After a year of global events that nobody could’ve seen coming, there might be an element of risk at this point in attempting to predict what 2021 might have in store as far as the telecoms sector is concerned. Alex Parmar-Yee, Client Partner at global affiliate network www.Awin.com, takes a look
However, taking into account the lessons learnt during 2020, as well as insight regarding the surge in demand for some products and, of course, the political landscape; here are some of our thoughts on how 2021 could pan out for the industry in a wider sense:
The future of 5G
At the start of 2020, the general consensus amongst industry insiders was that this would be the year that 5G technology would finally be able to break through all the hearsay and filter into more of a mainstream market. Whilst it did indeed hit the headlines, it wasn’t exactly for the right reasons, thanks to conspiracy theories regarding the 5G infrastructure, and the government using limits and bans on Huawei tech to reduce how much Britain relies on Chinese tech.
A recent YouGov poll revealed that more than a third of Britons admit to having a ‘poor’ understanding of what 5G entails; and with the hopes for roll-outs being delayed due to the ongoing pandemic and government restrictions, we expect that 2021 will see an increased push on the infiltration of 5G, but with a slightly slower or more stalled kick off to the year.
There will no doubt be an introduction of 5G products to help consumers become more accustomed to its advantages. The recent release of the iPhone 12 to the UK market is a perfect example; the fact that all models in the line-up come equipped with 5G capability signifies that the tech is moving towards the mainstream, and while it might not be much use in an immediate sense, it will at least future-proof customers’ phones for the eventual universal roll-out.
The ongoing effect of COVID-19
The various, and often surprising, announcements of national lockdowns and social distancing restrictions in countries around the globe has meant that the amount of time individuals now spend within their homes – either working or during their down time – is higher than ever before. Needing to stay at home more has made us much more reliant on home internet connections and broadband speeds, with the team here at Awin witnessing a spike in new broadband deal purchases. Until August, sales were up a third YOY – much higher than the typical market growth of 7%.
As many offices and employers are now embracing the notion of flexible working or working from home full time, we expect that this trend will continue apace into 2021, if only part-time. This will keep the demand for fast and reliable home broadband up, as working from home becomes part of the ‘new normal’ across an abundance of industries.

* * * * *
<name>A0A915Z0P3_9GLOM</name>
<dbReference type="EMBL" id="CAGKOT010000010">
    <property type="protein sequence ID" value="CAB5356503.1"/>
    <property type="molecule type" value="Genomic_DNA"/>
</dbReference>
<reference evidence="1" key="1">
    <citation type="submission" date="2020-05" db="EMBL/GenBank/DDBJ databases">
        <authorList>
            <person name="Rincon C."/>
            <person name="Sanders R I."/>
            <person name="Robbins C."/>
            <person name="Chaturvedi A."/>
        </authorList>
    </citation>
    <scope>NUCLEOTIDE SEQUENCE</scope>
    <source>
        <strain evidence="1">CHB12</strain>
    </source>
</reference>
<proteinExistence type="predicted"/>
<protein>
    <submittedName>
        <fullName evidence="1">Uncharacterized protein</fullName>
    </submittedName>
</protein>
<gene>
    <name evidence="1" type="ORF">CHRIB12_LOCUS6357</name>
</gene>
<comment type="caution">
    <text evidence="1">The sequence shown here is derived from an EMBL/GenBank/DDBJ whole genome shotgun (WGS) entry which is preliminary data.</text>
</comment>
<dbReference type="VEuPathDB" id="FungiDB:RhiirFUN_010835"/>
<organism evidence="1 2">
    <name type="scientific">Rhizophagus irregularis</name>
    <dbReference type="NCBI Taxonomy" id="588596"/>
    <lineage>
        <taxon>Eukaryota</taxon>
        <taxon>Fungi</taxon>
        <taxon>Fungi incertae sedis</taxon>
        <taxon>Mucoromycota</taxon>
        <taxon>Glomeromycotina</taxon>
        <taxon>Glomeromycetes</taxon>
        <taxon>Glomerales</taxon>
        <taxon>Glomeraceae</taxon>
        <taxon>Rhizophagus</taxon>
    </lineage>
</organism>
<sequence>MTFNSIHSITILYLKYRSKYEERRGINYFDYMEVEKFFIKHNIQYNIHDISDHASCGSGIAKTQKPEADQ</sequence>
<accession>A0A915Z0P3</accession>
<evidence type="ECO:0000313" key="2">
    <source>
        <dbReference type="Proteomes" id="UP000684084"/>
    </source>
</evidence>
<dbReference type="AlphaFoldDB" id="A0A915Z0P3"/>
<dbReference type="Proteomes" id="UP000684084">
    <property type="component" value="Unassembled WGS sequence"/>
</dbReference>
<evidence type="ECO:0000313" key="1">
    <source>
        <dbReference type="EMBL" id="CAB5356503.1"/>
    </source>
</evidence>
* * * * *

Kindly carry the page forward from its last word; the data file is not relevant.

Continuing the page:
Broadband switching behaviours
The unplanned spike in broadband sales during the end of Q1 and beginning of Q2 make for an interesting point when forecasting what is likely to occur come 2021, as essentially there is a limit on the number of households that may need internet.
The contractual period of 12-18 months where people are unable to switch providers easily will mean that a huge chunk of UK households are now tied into contracts that they will be unlikely to leave. This will effectively reduce the number of people likely to have been won over by tempting Black Friday 2020 or January 2021 deals and will make for a weaker January, with a forecasted increase in consumer switching behaviour in March (for those tied into 12 month contracts) and August (18 month contracts).
Quality over quantity
In 2020, the abundance of different switching behaviours has allowed us at Awin to see some interesting trends in terms of product mix.
Two years ago we saw the demise of ADSL accelerate with it dipping to shy of 15% of broadband sales in 2019. So far in 2020, ADSL represents just 8% of all broadband sales through Awin and total volumes are down 20% on 2019. However, the story here is not solely focused on the uptake of fibre adoption, but actually about the move to faster products.
Fibre+ (50-80Mbps) sales are up 241% year on year and now make up nearly a quarter of all broadband sales. The 80+ Mbps bracket makes up 11.3% of the market – driven by speed upgrades on the Virgin cable network, the roll out of fibre to the premises through Openreach, and the growth of local fibre networks. Awin’s granular benchmarking data shows that the average speed of broadband purchased in January 2019 was 71Mbps compared with July 2020’s much faster 126Mbps.
Consumer perceptions and priorities are changing as the world around them adjusts to the events of 2020, and there seems to be less of a focus on price and more on quality of investment when it comes to broadband. In 2021, this means there will be an increased importance on promoting and selling premium speeds both by advertisers, and also for publishers.
Ultrafast and FTTP products often struggle to get featured in traditional price comparison, but this may start to change alongside the shift in consumer priorities. From a retentions side however, this premium price will likely shift customer expectations and they may be less forgiving over outages or lapses in services, and rightly so as people rely more and more on their home connections to earn a living and stay entertained in their homes.
Alex Parmar-Yee is Client Partner at global affiliate network www.Awin.com